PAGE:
Myanmar's Suspension of MSF's Work in Arakan is Criminal
Medecins Sans Frontieres (MSF), the Nobel Prize-winning charity group also known as Doctors Without Borders, have been asked by the Mynamar government to shut its operation inside Arakan. The group has been operating in Burma (Myanmar) since 1992 under an MoU (Memorandum of Understanding) with the Ministry of Health and providing health care to both ethnic Rakhine Buddhists and Rohingya Muslims, a stateless minority who live in apartheid-like conditions and who otherwise have little access to healthcare. The internationally acclaimed group has also been providing healthcare in Kachin and Shan states, as well as programs across the country offering antiretroviral treatment to around 30,000 HIV patients. Since 2004, MSF has treated over 1,240,000 malaria patients in Rakhine (Arakan) state alone.
The stateless Rohingya Muslims of Myanmar are portrayed deliberately as Bangladeshis to deny them basic human rights and justify a genocidal campaign within this Buddhist country. As a result of a series of ethnic cleansing drives since May of 2012, nearly a quarter million Muslims have lost their homes and are now internally displaced. Thousands have been raped, burned, killed and imprisoned to terrorize this endangered group. The Rohingyas are denied access to basic healthcare units and clinics.
MSF have been one of the very few agencies - and in most parts of the Rakhine state of Myanmar the only medical organization - providing the necessary healthcare service to this most suffering people of our time who can't even move from one part of the country to another. Obviously, such humanitarian activities - treating and prolonging the lives of a targeted minority - challenge the eliminationist policy, espoused by the Myanmar's criminal government and the Rakhine state government and their Buddhist population who have been hideously intolerant, racist and murderous.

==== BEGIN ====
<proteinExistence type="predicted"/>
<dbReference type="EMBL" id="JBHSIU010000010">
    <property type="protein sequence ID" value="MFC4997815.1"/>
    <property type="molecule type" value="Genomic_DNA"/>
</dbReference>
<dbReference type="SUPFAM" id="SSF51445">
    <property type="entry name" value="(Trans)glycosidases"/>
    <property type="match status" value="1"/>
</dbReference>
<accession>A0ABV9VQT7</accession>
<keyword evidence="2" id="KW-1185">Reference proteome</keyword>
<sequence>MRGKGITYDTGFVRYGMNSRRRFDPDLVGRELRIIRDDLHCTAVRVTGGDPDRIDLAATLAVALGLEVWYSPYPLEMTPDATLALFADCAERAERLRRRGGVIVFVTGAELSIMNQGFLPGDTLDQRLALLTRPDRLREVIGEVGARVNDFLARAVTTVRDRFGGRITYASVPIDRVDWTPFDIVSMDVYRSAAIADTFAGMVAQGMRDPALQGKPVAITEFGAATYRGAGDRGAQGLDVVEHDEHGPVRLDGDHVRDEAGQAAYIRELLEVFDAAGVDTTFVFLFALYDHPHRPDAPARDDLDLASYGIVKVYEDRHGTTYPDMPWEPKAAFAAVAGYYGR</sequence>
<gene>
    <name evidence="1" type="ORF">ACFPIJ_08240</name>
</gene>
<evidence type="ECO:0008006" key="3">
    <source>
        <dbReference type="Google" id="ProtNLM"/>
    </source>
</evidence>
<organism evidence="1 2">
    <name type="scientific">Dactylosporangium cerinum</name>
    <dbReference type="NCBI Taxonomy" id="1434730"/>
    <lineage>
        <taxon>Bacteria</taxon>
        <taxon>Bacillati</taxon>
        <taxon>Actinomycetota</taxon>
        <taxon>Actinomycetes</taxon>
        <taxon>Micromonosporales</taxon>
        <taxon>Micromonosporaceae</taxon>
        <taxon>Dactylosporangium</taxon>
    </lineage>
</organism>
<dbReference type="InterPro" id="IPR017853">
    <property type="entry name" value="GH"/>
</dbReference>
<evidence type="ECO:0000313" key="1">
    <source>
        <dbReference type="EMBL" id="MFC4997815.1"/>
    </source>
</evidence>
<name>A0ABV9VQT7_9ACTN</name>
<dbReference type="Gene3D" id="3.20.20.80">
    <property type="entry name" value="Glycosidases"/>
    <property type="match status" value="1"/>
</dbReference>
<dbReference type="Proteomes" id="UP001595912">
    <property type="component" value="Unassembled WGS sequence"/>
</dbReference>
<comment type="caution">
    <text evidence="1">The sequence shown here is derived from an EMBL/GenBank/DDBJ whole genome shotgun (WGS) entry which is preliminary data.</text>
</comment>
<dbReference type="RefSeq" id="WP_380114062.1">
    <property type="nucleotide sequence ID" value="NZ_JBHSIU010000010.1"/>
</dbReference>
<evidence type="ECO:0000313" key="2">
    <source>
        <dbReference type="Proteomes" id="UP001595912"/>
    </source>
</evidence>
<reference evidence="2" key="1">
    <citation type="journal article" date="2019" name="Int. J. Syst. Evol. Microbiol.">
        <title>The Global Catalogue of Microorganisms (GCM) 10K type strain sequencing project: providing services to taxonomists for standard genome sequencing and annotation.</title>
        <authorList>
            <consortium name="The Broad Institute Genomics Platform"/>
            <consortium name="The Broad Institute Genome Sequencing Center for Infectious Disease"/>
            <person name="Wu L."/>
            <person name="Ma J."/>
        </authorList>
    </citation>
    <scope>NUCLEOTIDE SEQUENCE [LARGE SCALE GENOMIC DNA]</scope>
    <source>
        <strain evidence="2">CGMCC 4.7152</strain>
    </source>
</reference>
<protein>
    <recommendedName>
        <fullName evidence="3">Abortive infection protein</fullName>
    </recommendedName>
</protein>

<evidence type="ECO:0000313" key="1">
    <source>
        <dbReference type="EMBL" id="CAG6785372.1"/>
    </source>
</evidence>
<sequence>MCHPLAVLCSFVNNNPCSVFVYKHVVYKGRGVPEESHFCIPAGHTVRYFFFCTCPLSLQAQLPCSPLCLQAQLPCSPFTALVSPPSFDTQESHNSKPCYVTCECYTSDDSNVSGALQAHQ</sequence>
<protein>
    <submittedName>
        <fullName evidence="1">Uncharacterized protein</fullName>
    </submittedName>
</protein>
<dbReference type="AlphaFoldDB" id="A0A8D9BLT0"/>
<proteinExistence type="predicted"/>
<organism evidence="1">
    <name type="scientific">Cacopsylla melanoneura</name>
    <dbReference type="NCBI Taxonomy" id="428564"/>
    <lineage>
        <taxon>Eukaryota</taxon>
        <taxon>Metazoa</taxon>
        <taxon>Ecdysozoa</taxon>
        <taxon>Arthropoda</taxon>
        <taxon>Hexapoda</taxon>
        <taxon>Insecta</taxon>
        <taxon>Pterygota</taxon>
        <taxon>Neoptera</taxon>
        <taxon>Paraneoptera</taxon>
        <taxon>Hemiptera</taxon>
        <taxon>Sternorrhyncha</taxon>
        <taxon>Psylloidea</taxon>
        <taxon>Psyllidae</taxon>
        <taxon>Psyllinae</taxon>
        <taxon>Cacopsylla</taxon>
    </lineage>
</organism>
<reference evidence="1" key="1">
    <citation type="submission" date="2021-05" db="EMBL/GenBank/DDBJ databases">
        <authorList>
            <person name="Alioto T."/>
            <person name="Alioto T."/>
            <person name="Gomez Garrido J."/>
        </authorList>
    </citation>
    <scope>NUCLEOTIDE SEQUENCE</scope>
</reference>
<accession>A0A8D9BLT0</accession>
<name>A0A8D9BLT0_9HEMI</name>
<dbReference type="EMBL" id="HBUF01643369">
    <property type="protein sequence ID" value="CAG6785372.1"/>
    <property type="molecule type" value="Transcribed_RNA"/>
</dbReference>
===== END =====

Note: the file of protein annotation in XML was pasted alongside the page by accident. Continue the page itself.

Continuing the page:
As reported by Jonah Fisher of the BBC News, aid agencies in Arakan face a very difficult choice of either keeping quiet in situations that are outright inhuman, murderous and apartheid or speaking out, risking infuriating the Buddhist majority to whom non-violence (ahimsha) has lost its meaning. Most agencies have chosen the first option, reasoning that their priority is to try and assist the most needy and vulnerable. MSF have not kept quiet, and consistently raised issues of access and the dire conditions in camps for displaced Rohingya. Not surprisingly, MSF have been unpopular with both the Buddhist people and government - central and local. And had it not been for the fear of negative publicity, MSF would have been shut down by the rogue government when its MoU expired in January 2013. The group had been permitted to continue operations while negotiating an extension, well until lately.
January of this year witnessed another murderous campaign in Arakan State's Duchira Dan [also written Du Char Yar Tan]. The UN condemned the matter. Navi Pillay, the chief of UN Human Rights Commission said that UN had "credible information" that 48 Rohingya Muslims had been killed in violence in early January. "I deplore the loss of life ... and call on the authorities to carry out a full, prompt and impartial investigation and ensure that victims and their families receive justice,'' Ms Pillay said. She added, "By responding to these incidents quickly and decisively, the government has an opportunity to show transparency and accountability, which will strengthen democracy and the rule of law in Myanmar.''